Experimental setup and protocol. (A) Schematic of the 25-ion chain. Single-site addressing (top), global Raman beams (middle), and statedependent fluorescence (bottom) enable the preparation, evolution, and detection of the quantum dynamics. (B) For intermediate times, the system approaches an equilibrium state of the prethermal Hamiltonian Heff. In the trivial Floquet phase, the magnetization after tpre decays to zero. In the PDTC phase, the magnetization changes sign every period, which leads to a robust subharmonic response. At times t ≫ t, Floquet heating brings the manybody system to a featureless infinite temperature ensemble. (C) (Top) Phase diagram of Heff. Owing to the antiferromagnetic nature of the Ising interactions Jij > 0, the ferromagnetic phase occurs at the top of the many-body spectrum. (Bottom) Schematic of the stroboscopic magnetization dynamics in the trivial (red) and PDTC (blue) phase (full and dashed curves represent even and odd driving periods, respectively). When the energy density of the initial state is above the critical value ec, the system is in the PDTC phase, and its lifetime follows the frequency-dependent heating time. Credit: Science, doi: 10.1126/science.abg8102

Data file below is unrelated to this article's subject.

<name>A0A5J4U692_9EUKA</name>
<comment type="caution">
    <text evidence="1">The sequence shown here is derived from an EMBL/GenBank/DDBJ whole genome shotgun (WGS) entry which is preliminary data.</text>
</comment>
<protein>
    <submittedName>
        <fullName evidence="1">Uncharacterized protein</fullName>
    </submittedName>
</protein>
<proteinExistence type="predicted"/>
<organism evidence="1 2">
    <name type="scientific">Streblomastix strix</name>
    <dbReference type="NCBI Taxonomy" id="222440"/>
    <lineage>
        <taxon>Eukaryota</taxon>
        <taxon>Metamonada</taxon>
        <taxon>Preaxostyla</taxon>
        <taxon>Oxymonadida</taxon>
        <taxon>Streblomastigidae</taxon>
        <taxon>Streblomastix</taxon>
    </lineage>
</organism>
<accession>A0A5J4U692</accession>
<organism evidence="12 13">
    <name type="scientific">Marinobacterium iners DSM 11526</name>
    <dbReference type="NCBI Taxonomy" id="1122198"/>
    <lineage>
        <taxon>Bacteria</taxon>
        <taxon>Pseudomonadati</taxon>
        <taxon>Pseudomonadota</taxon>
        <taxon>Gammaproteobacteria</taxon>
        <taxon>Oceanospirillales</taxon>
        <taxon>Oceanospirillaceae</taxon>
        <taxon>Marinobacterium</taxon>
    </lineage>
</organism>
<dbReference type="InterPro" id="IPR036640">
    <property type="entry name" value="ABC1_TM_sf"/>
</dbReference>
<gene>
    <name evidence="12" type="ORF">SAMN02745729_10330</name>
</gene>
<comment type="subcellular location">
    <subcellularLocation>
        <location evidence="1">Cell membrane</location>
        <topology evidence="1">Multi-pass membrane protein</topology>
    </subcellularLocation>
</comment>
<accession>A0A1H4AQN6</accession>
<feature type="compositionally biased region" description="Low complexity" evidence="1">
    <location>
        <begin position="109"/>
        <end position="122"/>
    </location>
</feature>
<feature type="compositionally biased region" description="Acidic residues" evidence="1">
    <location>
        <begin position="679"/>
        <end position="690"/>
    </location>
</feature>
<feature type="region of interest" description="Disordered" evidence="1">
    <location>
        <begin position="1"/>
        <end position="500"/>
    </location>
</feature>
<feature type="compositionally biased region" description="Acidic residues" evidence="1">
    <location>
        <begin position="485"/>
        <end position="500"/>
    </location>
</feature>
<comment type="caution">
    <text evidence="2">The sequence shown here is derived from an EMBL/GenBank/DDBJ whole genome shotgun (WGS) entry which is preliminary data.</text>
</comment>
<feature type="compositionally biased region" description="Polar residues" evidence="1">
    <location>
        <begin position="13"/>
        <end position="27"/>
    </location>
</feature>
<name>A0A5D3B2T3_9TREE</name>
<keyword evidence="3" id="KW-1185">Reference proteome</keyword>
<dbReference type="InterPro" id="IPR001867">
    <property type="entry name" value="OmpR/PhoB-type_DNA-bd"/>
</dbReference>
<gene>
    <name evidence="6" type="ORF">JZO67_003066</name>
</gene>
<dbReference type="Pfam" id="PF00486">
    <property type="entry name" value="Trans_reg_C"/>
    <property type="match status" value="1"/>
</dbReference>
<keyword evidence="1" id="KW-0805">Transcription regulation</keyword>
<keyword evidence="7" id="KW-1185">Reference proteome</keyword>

June 24, 2021 (Phys.org) -- A framework of statistical physics can be extended to the nonequilibrium setting to discover previously unidentified phases of matter catalyzed by periodic driving.
Scientists aim to reduce the runaway heating associated with driving a strongly interacting quantum system in order to investigate newly discovered phases.
In a new study now published on Science, A. Kyprianidis and an interdisciplinary research team in the United States used a quantum simulator to observe signatures of a nonequilibrium driven phase without disorder to form a prethermal discrete time crystal.
The scientists overcame the heating problem by using high-frequency driving to form an expansive time window for nonequilibrium phases to emerge.
The team presented Floquet prethermalization as a general strategy to create, stabilize and study intrinsically out-of-equilibrium phases of matter.